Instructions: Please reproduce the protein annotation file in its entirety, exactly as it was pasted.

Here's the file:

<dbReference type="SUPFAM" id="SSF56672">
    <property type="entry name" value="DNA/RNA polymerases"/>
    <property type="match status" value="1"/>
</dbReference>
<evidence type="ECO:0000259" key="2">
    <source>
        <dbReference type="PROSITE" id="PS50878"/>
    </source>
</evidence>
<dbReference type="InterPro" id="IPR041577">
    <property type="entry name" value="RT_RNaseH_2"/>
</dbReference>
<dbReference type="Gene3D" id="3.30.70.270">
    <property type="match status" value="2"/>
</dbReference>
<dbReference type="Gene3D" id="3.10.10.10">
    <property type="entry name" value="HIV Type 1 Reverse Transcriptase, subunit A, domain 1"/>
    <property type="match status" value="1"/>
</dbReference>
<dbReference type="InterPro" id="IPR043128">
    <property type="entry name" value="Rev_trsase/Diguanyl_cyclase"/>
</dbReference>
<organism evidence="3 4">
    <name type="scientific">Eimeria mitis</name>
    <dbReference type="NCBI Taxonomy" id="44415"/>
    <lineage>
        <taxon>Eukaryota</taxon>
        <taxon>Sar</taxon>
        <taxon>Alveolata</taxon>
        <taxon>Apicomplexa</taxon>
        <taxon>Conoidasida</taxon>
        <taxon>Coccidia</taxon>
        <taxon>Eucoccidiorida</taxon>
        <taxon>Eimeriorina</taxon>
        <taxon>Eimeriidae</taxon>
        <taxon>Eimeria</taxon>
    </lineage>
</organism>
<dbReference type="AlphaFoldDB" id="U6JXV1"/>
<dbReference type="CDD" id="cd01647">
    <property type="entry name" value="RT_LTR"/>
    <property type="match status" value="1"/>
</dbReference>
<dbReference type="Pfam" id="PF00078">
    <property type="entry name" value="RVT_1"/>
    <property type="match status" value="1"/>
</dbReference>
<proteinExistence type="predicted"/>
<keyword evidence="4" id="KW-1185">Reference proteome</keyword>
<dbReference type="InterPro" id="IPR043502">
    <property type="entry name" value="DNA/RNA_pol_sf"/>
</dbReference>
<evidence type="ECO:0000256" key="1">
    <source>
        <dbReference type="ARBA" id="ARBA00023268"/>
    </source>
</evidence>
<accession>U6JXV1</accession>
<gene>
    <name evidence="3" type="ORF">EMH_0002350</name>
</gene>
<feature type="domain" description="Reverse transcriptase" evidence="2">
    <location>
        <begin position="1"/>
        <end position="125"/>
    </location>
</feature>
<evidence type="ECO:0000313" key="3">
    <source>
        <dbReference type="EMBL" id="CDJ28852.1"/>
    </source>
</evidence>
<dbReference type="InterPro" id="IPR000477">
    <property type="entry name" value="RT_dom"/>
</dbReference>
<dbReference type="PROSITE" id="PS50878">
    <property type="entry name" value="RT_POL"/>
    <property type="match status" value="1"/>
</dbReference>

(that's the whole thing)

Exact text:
<dbReference type="SUPFAM" id="SSF56672">
    <property type="entry name" value="DNA/RNA polymerases"/>
    <property type="match status" value="1"/>
</dbReference>
<evidence type="ECO:0000259" key="2">
    <source>
        <dbReference type="PROSITE" id="PS50878"/>
    </source>
</evidence>
<dbReference type="InterPro" id="IPR041577">
    <property type="entry name" value="RT_RNaseH_2"/>
</dbReference>
<dbReference type="Gene3D" id="3.30.70.270">
    <property type="match status" value="2"/>
</dbReference>
<dbReference type="Gene3D" id="3.10.10.10">
    <property type="entry name" value="HIV Type 1 Reverse Transcriptase, subunit A, domain 1"/>
    <property type="match status" value="1"/>
</dbReference>
<dbReference type="InterPro" id="IPR043128">
    <property type="entry name" value="Rev_trsase/Diguanyl_cyclase"/>
</dbReference>
<organism evidence="3 4">
    <name type="scientific">Eimeria mitis</name>
    <dbReference type="NCBI Taxonomy" id="44415"/>
    <lineage>
        <taxon>Eukaryota</taxon>
        <taxon>Sar</taxon>
        <taxon>Alveolata</taxon>
        <taxon>Apicomplexa</taxon>
        <taxon>Conoidasida</taxon>
        <taxon>Coccidia</taxon>
        <taxon>Eucoccidiorida</taxon>
        <taxon>Eimeriorina</taxon>
        <taxon>Eimeriidae</taxon>
        <taxon>Eimeria</taxon>
    </lineage>
</organism>
<dbReference type="AlphaFoldDB" id="U6JXV1"/>
<dbReference type="CDD" id="cd01647">
    <property type="entry name" value="RT_LTR"/>
    <property type="match status" value="1"/>
</dbReference>
<dbReference type="Pfam" id="PF00078">
    <property type="entry name" value="RVT_1"/>
    <property type="match status" value="1"/>
</dbReference>
<proteinExistence type="predicted"/>
<keyword evidence="4" id="KW-1185">Reference proteome</keyword>
<dbReference type="InterPro" id="IPR043502">
    <property type="entry name" value="DNA/RNA_pol_sf"/>
</dbReference>
<evidence type="ECO:0000256" key="1">
    <source>
        <dbReference type="ARBA" id="ARBA00023268"/>
    </source>
</evidence>
<accession>U6JXV1</accession>
<gene>
    <name evidence="3" type="ORF">EMH_0002350</name>
</gene>
<feature type="domain" description="Reverse transcriptase" evidence="2">
    <location>
        <begin position="1"/>
        <end position="125"/>
    </location>
</feature>
<evidence type="ECO:0000313" key="3">
    <source>
        <dbReference type="EMBL" id="CDJ28852.1"/>
    </source>
</evidence>
<dbReference type="InterPro" id="IPR000477">
    <property type="entry name" value="RT_dom"/>
</dbReference>
<dbReference type="PROSITE" id="PS50878">
    <property type="entry name" value="RT_POL"/>
    <property type="match status" value="1"/>
</dbReference>